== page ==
Running for mental health and my county in London
The Mind Yourself charity is hosting a fun run in October to raise funds, writes Amy Bracken
If you live in London and never thought your county would be All-Ireland contenders, or indeed that you could help them along the way, now’s your chance.
On October 20th, Mind Yourself, a charity that works for the mental and physical well-being of the Irish community in London, is hosting the All-Ireland Fun Run on Clapham Common, whereby everyone walks or runs for their county, and the county with the combined fastest score wins.
“If Leitrim has 20 runners but Dublin has 100 runners, for example, it could be that Leitrim would win because they have the combined fastest time,” explains Claire Barry, a Limerick native and director of Mind Yourself.
“We want to get people to have an opportunity to be fit as well as have fun together. So that was where the All-Ireland County Run theme came from, because a generic five kilometre run doesn’t have the same cache attached to it. We thought it would add a little fun and give bragging rights to counties that might never have the opportunity to go to Croke Park.”
Participants can sign up online, with the option of walking or running a 5K or 10K track. Every participant states the county they are running for, and will be given a microchip to record their time which will then be combined with the scores of other people running for that county.
“We have also put in some honorary counties,” says Claire, “for people of Irish descent who might want to run on behalf of London and other parts of the UK. And then we spread it out for people from the US or Australia or New Zealand in Team Rest of the World.”
Mind Yourself grew out of the London Irish Women’s Centre, which was established in 1983 but recently changed its focus and demographic.
“We decided to change the focus of the organisation first of all by including men for the first time in the 30 years it had been around. The one thing that wasn’t being addressed among the Irish community in London was the issue of health inequality; Irish people had a significantly poorer health outcome that than rest of the population.”
Mind Yourself also aims to eradicate some of the other problems facing Irish people in London and the rest of the UK today, as Claire explains. A recent study by the charity revealed that only 25 per cent of Irish people in their mid-20s moving to London feel fully prepared for the move.
“We are very concerned for new migrants when they come over without documentation or enough money to set themselves up; for example, they may need six weeks rent up front and a deposit and so on. So those practical things can really throw people and we’d just be concerned about that.
“We are most worried that the people who suffer isolation and loneliness are people who suffer from depression or are predisposed to mental health issues, that those would be exacerbated. And also the issue of substance abuse, be it alcohol or drugs. Again, people who are isolated or lonely might be more inclined to abuse alcohol and use drugs in a way that they mightn’t if they had a good social support network.”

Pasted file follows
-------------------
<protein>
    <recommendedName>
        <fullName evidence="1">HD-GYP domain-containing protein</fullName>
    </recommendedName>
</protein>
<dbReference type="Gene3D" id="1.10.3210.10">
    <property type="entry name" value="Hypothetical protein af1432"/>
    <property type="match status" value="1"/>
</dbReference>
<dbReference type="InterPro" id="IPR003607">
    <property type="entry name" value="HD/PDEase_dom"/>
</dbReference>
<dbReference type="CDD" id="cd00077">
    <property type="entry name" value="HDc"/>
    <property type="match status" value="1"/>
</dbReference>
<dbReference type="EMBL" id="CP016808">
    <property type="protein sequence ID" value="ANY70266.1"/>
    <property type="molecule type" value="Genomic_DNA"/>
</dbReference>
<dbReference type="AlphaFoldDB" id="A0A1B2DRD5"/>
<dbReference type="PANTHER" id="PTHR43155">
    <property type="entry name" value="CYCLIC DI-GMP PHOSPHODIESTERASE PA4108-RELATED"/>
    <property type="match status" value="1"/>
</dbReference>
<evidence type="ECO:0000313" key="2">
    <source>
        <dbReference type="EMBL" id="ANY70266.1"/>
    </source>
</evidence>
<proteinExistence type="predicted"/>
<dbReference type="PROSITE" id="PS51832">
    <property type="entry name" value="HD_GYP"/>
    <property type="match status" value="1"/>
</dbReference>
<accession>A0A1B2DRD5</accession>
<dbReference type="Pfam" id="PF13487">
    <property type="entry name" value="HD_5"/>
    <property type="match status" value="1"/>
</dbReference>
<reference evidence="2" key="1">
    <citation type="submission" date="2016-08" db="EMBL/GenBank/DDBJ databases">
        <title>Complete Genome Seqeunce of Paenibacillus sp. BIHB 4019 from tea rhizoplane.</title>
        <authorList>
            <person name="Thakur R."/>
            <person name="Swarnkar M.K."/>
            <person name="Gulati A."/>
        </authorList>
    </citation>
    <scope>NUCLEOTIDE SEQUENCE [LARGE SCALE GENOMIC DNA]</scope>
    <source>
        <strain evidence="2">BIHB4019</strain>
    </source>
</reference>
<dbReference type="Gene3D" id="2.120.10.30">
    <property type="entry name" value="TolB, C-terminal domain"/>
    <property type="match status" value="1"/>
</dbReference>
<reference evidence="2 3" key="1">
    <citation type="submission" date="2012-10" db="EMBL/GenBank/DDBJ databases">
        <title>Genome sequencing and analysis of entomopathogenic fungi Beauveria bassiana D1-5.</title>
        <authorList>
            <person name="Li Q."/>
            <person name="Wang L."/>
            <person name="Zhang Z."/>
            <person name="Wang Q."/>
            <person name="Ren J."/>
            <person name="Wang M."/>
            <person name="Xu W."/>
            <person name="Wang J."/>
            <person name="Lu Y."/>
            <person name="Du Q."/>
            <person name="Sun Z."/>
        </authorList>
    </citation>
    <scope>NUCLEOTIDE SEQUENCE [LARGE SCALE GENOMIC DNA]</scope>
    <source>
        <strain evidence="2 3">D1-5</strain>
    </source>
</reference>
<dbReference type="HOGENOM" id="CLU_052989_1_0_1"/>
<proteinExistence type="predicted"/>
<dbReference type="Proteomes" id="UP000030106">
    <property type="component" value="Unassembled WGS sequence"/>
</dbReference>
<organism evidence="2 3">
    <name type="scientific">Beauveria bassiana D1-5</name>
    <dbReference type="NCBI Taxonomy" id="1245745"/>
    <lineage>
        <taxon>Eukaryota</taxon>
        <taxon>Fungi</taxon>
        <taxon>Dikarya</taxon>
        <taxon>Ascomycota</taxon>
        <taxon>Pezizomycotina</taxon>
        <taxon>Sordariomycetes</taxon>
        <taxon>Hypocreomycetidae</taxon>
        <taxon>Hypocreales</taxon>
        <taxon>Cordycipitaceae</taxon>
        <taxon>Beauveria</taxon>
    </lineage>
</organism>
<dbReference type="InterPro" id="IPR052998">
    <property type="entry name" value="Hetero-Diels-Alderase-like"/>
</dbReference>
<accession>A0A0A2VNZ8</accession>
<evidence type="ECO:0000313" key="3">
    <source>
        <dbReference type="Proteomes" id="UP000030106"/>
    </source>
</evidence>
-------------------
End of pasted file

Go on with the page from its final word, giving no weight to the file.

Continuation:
Claire also explains the social scene and way people get to know each other in London can be completely different to Ireland. “We’re so used in Ireland, to cases where perhaps our mother knows someone, or a former schoolmate or something like that, that a lot of what we do in Ireland is by personal connection or by knowing someone. In London that’s not the case.”
The All-Ireland Fun Run aims to raise funds for these causes, as well as giving Irish people the opportunity to do something good for their health and get fit while having fun. It will also be an opportunity to engage with other Irish people and with the Mind Yourself charity itself. All ages and abilities are encouraged to be involved, and there will even be a 2K course for children, to encourage families to come along.
Among the 1,000 hoped-for participants, comedienne Maeve Higgins will be running, representing Cork. So far registrations by women have outnumbered men by four to one, and is mainly dominated by western counties, but there is still plenty of time to sign up and train.
I will be taking part on the day for Co Meath. Having recently joined a ladies GAA team here in London, my fitness has improved, but I’m working hard to ensure I do my bit to help the Royal County to victory! Mind Yourself is hoping to have around 1,000 participants to add to the fun atmosphere, and there’s still plenty of time to prepare.
Sign up for the All-Ireland Fun Run here.
Amy Bracken works as a television researcher in London, where she has been living for almost a year. She blogs at itsnotagradlife.wordpress.com. She wrote another article for Generation Emigration over the summer on finding accommodation in London and the costs of moving.